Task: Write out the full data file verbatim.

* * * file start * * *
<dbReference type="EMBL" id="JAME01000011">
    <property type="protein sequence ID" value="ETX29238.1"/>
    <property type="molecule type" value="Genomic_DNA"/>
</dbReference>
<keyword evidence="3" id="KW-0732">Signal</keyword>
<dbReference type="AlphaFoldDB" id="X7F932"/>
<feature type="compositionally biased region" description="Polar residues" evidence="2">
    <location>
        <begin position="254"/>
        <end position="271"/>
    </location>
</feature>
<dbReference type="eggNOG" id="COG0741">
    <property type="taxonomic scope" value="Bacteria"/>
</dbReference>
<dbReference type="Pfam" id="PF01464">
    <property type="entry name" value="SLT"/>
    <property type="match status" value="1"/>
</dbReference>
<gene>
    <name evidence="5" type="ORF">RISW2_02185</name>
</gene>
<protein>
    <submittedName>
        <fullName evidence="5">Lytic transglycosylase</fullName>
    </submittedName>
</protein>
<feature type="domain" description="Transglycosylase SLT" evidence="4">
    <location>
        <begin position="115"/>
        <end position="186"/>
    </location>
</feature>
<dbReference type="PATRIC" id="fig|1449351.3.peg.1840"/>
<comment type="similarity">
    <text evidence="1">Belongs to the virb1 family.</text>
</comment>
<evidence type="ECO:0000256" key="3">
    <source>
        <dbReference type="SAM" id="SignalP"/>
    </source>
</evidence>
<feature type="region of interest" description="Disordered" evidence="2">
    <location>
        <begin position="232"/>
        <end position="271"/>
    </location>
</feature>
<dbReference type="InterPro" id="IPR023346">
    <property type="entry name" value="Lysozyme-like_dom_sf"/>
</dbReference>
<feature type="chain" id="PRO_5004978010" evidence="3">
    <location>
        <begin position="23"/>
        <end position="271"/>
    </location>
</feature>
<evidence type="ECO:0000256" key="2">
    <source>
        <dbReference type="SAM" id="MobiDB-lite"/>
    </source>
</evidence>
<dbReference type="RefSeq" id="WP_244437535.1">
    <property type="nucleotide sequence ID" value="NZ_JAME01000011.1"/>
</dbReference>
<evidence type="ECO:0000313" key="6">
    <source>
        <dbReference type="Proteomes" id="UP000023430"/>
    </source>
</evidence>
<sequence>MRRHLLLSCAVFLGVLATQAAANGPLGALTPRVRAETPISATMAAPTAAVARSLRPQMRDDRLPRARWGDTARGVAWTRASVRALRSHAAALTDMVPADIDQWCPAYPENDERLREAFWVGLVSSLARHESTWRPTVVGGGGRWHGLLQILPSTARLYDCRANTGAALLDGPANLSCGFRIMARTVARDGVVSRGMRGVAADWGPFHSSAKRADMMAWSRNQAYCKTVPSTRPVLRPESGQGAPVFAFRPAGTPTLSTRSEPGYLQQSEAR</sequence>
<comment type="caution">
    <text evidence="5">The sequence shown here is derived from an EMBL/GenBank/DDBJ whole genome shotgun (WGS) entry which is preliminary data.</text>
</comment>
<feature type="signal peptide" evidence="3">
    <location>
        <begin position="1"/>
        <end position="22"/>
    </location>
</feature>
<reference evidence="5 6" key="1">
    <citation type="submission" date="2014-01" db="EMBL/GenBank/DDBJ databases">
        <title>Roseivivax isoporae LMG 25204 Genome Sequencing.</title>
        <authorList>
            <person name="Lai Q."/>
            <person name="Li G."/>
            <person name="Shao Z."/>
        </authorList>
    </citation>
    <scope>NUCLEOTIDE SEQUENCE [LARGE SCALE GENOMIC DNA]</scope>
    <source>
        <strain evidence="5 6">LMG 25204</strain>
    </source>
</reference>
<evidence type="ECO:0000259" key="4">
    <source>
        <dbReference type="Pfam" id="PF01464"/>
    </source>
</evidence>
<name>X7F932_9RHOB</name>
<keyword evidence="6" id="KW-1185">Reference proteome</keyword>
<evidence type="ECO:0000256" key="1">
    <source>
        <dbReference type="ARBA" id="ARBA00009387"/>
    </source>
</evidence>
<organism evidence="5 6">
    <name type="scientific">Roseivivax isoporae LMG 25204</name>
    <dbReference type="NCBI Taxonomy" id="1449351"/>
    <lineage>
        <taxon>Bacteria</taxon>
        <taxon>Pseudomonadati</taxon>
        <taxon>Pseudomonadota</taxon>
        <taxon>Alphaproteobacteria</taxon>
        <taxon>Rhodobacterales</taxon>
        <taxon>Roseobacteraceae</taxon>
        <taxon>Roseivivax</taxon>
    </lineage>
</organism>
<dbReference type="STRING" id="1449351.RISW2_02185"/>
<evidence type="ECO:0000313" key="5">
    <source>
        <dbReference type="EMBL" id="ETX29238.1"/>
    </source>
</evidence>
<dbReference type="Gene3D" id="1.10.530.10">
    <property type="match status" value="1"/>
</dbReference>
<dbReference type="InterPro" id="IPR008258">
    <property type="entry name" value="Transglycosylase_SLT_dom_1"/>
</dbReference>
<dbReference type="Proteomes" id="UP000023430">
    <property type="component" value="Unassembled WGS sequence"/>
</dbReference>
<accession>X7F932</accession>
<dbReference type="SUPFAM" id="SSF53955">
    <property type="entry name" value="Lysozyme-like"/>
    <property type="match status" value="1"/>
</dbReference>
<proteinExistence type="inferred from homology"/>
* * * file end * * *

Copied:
<dbReference type="EMBL" id="JAME01000011">
    <property type="protein sequence ID" value="ETX29238.1"/>
    <property type="molecule type" value="Genomic_DNA"/>
</dbReference>
<keyword evidence="3" id="KW-0732">Signal</keyword>
<dbReference type="AlphaFoldDB" id="X7F932"/>
<feature type="compositionally biased region" description="Polar residues" evidence="2">
    <location>
        <begin position="254"/>
        <end position="271"/>
    </location>
</feature>
<dbReference type="eggNOG" id="COG0741">
    <property type="taxonomic scope" value="Bacteria"/>
</dbReference>
<dbReference type="Pfam" id="PF01464">
    <property type="entry name" value="SLT"/>
    <property type="match status" value="1"/>
</dbReference>
<gene>
    <name evidence="5" type="ORF">RISW2_02185</name>
</gene>
<protein>
    <submittedName>
        <fullName evidence="5">Lytic transglycosylase</fullName>
    </submittedName>
</protein>
<feature type="domain" description="Transglycosylase SLT" evidence="4">
    <location>
        <begin position="115"/>
        <end position="186"/>
    </location>
</feature>
<dbReference type="PATRIC" id="fig|1449351.3.peg.1840"/>
<comment type="similarity">
    <text evidence="1">Belongs to the virb1 family.</text>
</comment>
<evidence type="ECO:0000256" key="3">
    <source>
        <dbReference type="SAM" id="SignalP"/>
    </source>
</evidence>
<feature type="region of interest" description="Disordered" evidence="2">
    <location>
        <begin position="232"/>
        <end position="271"/>
    </location>
</feature>
<dbReference type="InterPro" id="IPR023346">
    <property type="entry name" value="Lysozyme-like_dom_sf"/>
</dbReference>
<feature type="chain" id="PRO_5004978010" evidence="3">
    <location>
        <begin position="23"/>
        <end position="271"/>
    </location>
</feature>
<evidence type="ECO:0000256" key="2">
    <source>
        <dbReference type="SAM" id="MobiDB-lite"/>
    </source>
</evidence>
<dbReference type="RefSeq" id="WP_244437535.1">
    <property type="nucleotide sequence ID" value="NZ_JAME01000011.1"/>
</dbReference>
<evidence type="ECO:0000313" key="6">
    <source>
        <dbReference type="Proteomes" id="UP000023430"/>
    </source>
</evidence>
<sequence>MRRHLLLSCAVFLGVLATQAAANGPLGALTPRVRAETPISATMAAPTAAVARSLRPQMRDDRLPRARWGDTARGVAWTRASVRALRSHAAALTDMVPADIDQWCPAYPENDERLREAFWVGLVSSLARHESTWRPTVVGGGGRWHGLLQILPSTARLYDCRANTGAALLDGPANLSCGFRIMARTVARDGVVSRGMRGVAADWGPFHSSAKRADMMAWSRNQAYCKTVPSTRPVLRPESGQGAPVFAFRPAGTPTLSTRSEPGYLQQSEAR</sequence>
<comment type="caution">
    <text evidence="5">The sequence shown here is derived from an EMBL/GenBank/DDBJ whole genome shotgun (WGS) entry which is preliminary data.</text>
</comment>
<feature type="signal peptide" evidence="3">
    <location>
        <begin position="1"/>
        <end position="22"/>
    </location>
</feature>
<reference evidence="5 6" key="1">
    <citation type="submission" date="2014-01" db="EMBL/GenBank/DDBJ databases">
        <title>Roseivivax isoporae LMG 25204 Genome Sequencing.</title>
        <authorList>
            <person name="Lai Q."/>
            <person name="Li G."/>
            <person name="Shao Z."/>
        </authorList>
    </citation>
    <scope>NUCLEOTIDE SEQUENCE [LARGE SCALE GENOMIC DNA]</scope>
    <source>
        <strain evidence="5 6">LMG 25204</strain>
    </source>
</reference>
<evidence type="ECO:0000259" key="4">
    <source>
        <dbReference type="Pfam" id="PF01464"/>
    </source>
</evidence>
<name>X7F932_9RHOB</name>
<keyword evidence="6" id="KW-1185">Reference proteome</keyword>
<evidence type="ECO:0000256" key="1">
    <source>
        <dbReference type="ARBA" id="ARBA00009387"/>
    </source>
</evidence>
<organism evidence="5 6">
    <name type="scientific">Roseivivax isoporae LMG 25204</name>
    <dbReference type="NCBI Taxonomy" id="1449351"/>
    <lineage>
        <taxon>Bacteria</taxon>
        <taxon>Pseudomonadati</taxon>
        <taxon>Pseudomonadota</taxon>
        <taxon>Alphaproteobacteria</taxon>
        <taxon>Rhodobacterales</taxon>
        <taxon>Roseobacteraceae</taxon>
        <taxon>Roseivivax</taxon>
    </lineage>
</organism>
<dbReference type="STRING" id="1449351.RISW2_02185"/>
<evidence type="ECO:0000313" key="5">
    <source>
        <dbReference type="EMBL" id="ETX29238.1"/>
    </source>
</evidence>
<dbReference type="Gene3D" id="1.10.530.10">
    <property type="match status" value="1"/>
</dbReference>
<dbReference type="InterPro" id="IPR008258">
    <property type="entry name" value="Transglycosylase_SLT_dom_1"/>
</dbReference>
<dbReference type="Proteomes" id="UP000023430">
    <property type="component" value="Unassembled WGS sequence"/>
</dbReference>
<accession>X7F932</accession>
<dbReference type="SUPFAM" id="SSF53955">
    <property type="entry name" value="Lysozyme-like"/>
    <property type="match status" value="1"/>
</dbReference>
<proteinExistence type="inferred from homology"/>